This is a common question I get when my patients walk onto the unit. My usually response, not getting into details, is “It really depends on your body. Everyone is different. No labor is the same. Labor generally lasts from 12-30+ hours.” The 30+ hours usually scares people, but hey, where would I be if I lied to you? I say 30+ because hey, sometimes it happens. I will sum up each labor stage and explain what goes on in each stage.
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The first stage is the onset of true labor until the cervix is 10cm. The first stage is the longest of them all and is broken down into three categories. Which are early labor, active phase, and the transition phase.
What does cervical dilation look like? Check out this nifty visual guide here.
- It can last 8-12 hours
- During this time your cervix is working towards effacing and dilating to 3cm
- Contractions are usually mild and somewhat irregular, but as labor progress they will become more frequent and stronger
- Contractions can feel like lower back pain, menstrual cramps, or pressure/tightening in the pelvic area.
- Contractions usually last around 30-45 seconds and are every 5-30 minutes. This gives you plenty of time to rest
- You water may or may not break. Pay attention to the color. We want to know if it is clear or meconium stained. Meconium stained means your baby had their first poop in utero. If you are overdue, this is fairly common. Sometimes meconium can indicate stress, but this isn’t always true. Just let your provider know time and color if it breaks at home.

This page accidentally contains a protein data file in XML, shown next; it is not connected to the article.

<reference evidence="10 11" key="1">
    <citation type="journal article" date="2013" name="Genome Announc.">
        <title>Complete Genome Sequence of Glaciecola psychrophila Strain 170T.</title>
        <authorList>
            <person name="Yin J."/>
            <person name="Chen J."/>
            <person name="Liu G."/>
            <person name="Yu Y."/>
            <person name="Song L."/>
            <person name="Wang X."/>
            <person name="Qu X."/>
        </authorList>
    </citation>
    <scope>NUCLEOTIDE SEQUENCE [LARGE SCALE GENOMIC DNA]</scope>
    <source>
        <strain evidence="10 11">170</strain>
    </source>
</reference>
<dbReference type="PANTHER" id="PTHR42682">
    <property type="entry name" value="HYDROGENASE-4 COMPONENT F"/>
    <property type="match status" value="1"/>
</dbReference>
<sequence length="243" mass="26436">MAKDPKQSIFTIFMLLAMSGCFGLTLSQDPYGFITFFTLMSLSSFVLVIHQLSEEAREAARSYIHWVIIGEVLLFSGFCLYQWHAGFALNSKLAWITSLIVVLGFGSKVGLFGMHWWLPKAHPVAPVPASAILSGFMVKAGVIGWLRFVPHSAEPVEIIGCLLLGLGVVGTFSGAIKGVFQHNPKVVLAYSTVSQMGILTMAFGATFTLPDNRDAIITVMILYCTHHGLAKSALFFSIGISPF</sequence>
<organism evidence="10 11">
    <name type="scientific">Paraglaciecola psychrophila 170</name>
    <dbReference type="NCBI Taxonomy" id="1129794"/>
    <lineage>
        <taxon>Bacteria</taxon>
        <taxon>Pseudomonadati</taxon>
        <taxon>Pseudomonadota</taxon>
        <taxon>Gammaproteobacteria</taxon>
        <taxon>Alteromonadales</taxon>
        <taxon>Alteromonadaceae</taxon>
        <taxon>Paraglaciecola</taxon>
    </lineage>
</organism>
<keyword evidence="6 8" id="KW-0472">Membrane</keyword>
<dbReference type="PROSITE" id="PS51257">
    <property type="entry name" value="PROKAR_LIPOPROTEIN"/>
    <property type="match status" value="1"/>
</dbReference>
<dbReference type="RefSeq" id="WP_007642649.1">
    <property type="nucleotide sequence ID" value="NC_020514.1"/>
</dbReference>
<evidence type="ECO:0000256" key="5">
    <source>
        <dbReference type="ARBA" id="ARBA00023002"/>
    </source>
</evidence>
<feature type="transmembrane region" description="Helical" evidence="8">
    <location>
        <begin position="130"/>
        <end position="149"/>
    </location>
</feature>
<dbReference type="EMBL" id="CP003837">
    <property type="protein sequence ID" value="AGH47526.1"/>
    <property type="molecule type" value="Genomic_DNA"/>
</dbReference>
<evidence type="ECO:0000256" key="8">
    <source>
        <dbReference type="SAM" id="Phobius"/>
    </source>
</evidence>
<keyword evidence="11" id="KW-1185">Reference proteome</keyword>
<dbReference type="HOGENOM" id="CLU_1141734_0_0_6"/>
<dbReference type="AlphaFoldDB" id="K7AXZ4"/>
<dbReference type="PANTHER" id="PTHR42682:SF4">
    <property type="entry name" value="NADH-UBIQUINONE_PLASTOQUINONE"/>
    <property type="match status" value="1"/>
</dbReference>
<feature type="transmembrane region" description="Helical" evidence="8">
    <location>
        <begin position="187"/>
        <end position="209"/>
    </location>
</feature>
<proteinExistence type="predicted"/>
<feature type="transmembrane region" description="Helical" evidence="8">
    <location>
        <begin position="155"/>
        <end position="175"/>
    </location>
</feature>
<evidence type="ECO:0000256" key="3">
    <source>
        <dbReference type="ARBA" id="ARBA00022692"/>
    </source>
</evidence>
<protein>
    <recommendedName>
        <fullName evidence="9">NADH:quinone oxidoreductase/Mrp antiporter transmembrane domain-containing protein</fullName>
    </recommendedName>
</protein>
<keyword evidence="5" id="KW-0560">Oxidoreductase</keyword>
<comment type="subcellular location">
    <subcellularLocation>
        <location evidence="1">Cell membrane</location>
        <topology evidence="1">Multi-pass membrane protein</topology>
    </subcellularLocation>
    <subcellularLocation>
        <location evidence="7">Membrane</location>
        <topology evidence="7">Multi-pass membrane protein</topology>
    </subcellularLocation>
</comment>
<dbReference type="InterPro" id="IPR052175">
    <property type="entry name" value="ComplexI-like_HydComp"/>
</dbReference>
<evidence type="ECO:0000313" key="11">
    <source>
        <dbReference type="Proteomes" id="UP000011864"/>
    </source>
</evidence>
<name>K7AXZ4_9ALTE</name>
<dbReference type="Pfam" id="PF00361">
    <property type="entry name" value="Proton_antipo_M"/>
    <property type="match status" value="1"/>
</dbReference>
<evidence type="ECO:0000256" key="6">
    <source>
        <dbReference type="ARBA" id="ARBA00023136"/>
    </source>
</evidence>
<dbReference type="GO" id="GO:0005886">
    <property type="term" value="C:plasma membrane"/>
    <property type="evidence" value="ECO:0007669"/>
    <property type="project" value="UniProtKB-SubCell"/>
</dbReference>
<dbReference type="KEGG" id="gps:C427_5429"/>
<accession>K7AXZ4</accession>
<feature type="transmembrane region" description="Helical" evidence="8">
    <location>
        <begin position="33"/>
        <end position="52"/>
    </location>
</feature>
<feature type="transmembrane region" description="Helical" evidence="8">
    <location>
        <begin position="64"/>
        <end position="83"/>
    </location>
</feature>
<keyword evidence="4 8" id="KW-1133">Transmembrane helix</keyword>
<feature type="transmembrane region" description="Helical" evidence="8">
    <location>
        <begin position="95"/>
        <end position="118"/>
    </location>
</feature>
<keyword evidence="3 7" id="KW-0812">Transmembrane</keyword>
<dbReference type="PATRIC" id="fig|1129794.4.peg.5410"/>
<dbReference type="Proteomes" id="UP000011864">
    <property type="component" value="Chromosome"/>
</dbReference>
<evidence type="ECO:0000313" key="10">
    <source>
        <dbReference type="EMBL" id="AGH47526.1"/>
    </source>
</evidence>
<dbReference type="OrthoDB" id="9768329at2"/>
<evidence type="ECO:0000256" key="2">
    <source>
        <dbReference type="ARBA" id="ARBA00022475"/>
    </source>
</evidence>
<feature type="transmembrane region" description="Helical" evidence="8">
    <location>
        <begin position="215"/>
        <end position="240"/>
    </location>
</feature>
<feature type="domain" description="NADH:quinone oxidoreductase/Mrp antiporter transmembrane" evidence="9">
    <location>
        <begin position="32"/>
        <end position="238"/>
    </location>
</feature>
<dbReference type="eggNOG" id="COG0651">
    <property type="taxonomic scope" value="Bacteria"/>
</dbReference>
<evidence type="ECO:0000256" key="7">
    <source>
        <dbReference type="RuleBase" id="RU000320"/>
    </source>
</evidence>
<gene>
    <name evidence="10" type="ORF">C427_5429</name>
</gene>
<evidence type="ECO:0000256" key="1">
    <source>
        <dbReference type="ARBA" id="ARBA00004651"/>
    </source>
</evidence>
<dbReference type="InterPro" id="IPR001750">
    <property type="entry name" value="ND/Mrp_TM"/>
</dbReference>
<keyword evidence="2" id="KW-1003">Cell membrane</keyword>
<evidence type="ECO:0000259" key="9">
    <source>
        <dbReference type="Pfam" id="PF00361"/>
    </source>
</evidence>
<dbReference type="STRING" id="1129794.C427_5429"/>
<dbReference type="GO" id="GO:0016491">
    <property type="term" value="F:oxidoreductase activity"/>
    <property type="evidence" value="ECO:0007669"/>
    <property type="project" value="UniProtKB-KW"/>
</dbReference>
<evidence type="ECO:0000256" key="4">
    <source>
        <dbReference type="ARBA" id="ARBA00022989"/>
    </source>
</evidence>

What can I do in Early Labor?
Hold up don’t pick up the phone and ring your doc or midwife yet (I know the excitement or nerves are building now, I know it is easier said than done, but really try and relax). Take a deep breath and relax. Enjoy the comfort of your own home before you rush to the hospital.
Conserve your energy, you are going to need it once labor really starts to kick in. Stay hydrated and fuel up. It will be one heck of a roller coaster ride, but so worth it at the end.
Try and rest. You won’t be getting much of it once you kick in. If you can’t sleep try and play a game or watch a movie to keep your mind busy.
If your water breaks or you are really starting to work through contractions, or they are closer together give your doc or midwife a shout.